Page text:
Treatment of pain and inflammation, arthritis, diabetes, prevention and elimination of gallbladder and kidney stones.[24],[25],[26]

Dosage

Dosage Range

Due to potential toxicity of this herb, it is inadvisable to consider a range of dosage levels.

Most Common Dosage 

Less than 1 mL daily of tinctures containing less than 10% L. tridentata for internal consumption.[13]

 

Standardized to 

No known standardization.

Pharmacology

Pre-clinical

L. tridentata has long been established as a powerful antioxidant through the effects of one of its predominant constituents, nordihydroguaiaretic acid (NDGA). Nordihydroguaiaretic acid has been shown to exert protective properties in cases of ferric-nitrilotriacetate induced renal and hepatic toxicities; the protective nature of NDGA appears attributable to its antioxidant activities.[27],[28] However, NDGA conveys numerous pharmacologic activities onto L. tridentata and is also recognized as an inhibitor of lipoxygenase.[29] Through inhibition of lipoxygenase and inference with the arachidonic acid cascade, NDGA interrupts the formation of leukotrienes. Inhibition of leukotriene formation produces anti-inflammatory effects; the anti-inflammatory effects of NDGA are associated with improvement in inflammatory disorders (e.g. arthritis).[30]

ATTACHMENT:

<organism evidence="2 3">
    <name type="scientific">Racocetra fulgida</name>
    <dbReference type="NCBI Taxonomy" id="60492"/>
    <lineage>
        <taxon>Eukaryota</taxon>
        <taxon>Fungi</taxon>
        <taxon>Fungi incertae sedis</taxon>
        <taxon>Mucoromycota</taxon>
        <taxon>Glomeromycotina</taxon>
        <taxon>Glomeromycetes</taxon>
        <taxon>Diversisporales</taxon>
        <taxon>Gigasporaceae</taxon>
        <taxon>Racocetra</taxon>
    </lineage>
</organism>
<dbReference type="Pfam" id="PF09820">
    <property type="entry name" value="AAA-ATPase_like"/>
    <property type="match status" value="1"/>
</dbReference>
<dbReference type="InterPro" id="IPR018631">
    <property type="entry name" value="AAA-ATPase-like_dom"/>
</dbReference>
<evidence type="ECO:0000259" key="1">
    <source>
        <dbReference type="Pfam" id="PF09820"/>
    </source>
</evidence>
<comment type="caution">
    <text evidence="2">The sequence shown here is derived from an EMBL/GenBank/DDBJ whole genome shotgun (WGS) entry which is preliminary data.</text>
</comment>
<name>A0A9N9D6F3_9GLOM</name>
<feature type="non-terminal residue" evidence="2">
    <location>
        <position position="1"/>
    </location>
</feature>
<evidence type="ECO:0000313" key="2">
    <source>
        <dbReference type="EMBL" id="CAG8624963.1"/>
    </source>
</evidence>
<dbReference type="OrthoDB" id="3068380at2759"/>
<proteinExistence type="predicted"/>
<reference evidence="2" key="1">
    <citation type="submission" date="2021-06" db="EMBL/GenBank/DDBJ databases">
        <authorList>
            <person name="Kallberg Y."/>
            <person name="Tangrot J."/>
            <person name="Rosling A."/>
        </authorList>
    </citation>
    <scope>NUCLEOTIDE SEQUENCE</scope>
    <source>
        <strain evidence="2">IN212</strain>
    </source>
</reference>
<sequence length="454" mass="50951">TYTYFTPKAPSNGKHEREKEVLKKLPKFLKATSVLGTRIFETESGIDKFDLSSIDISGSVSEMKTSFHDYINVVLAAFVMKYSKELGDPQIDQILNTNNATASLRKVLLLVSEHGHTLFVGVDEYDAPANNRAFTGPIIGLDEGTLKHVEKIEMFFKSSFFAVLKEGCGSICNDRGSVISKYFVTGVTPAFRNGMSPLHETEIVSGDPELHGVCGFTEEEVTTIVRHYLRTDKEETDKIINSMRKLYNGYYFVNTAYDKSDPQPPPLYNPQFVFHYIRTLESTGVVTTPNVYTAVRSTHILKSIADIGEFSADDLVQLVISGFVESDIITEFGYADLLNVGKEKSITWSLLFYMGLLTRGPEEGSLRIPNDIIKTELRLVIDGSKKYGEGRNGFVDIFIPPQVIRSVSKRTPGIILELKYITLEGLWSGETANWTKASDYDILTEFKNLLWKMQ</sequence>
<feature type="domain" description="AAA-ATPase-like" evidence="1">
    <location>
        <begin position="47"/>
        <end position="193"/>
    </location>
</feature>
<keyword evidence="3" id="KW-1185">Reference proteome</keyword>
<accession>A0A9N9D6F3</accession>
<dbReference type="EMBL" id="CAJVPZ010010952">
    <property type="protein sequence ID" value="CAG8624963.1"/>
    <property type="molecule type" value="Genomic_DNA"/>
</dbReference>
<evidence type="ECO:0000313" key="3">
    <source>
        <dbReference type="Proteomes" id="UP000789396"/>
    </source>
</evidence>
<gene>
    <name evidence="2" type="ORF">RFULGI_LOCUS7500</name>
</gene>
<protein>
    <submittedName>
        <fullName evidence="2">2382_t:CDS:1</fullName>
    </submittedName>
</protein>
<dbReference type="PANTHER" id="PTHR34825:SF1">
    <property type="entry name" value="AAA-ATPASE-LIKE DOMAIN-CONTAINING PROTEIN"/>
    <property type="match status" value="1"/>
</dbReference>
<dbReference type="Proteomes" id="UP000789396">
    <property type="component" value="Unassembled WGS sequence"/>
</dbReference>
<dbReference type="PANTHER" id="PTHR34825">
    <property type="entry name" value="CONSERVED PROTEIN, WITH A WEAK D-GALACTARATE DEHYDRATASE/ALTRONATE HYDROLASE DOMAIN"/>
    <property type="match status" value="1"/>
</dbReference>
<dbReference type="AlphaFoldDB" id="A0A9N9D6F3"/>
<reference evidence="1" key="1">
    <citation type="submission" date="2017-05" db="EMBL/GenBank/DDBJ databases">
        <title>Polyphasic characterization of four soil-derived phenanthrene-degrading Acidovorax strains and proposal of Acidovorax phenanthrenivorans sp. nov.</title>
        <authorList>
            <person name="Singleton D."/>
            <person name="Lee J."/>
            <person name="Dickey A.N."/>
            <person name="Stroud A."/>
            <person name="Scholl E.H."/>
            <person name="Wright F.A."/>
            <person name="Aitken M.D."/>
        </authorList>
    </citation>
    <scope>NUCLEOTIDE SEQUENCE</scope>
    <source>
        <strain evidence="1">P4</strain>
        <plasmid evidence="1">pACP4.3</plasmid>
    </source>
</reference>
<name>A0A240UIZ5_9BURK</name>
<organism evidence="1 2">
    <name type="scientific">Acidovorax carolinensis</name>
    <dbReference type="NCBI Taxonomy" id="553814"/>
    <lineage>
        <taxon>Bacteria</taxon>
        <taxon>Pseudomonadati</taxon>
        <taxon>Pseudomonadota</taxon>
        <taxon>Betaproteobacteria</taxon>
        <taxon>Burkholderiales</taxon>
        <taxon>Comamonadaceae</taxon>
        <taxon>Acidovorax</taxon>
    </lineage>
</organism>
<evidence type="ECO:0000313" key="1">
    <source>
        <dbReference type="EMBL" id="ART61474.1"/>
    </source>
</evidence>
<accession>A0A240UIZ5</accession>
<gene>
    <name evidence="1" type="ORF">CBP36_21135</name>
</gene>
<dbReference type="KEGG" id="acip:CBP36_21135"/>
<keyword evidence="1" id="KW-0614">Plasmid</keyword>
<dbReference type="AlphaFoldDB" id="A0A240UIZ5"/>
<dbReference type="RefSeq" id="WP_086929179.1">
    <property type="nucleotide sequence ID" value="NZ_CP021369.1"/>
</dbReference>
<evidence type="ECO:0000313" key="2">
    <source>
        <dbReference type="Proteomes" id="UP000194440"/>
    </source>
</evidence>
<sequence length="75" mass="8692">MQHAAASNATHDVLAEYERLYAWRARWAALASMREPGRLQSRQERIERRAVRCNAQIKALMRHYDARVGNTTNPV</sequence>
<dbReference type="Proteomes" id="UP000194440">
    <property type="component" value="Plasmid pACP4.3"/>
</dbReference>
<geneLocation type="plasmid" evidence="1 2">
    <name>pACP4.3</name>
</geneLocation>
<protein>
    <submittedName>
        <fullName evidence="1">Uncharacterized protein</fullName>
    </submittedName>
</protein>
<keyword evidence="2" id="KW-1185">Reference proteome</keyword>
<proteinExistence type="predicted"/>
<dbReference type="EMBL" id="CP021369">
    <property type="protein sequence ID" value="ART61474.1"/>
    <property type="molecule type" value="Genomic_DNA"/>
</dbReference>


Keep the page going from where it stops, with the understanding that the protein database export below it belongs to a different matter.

The animal studies have shown NDGA to be effective in the treatment of type II diabetes as well. Mouse models of type II diabetes have displayed reduced plasma glucose concentrations following treatment with NDGA despite the fact that plasma insulin concentrations remained unchanged.[31] In this animal model of type II diabetes, treatment with NDGA improved glucose tolerance through an accentuation of the ability of insulin to reduce plasma glucose concentrations.[32] Furthermore, rat models of type II diabetes have shown NDGA to be effective in reducing plasma glucose and triglyceride concentrations.[33]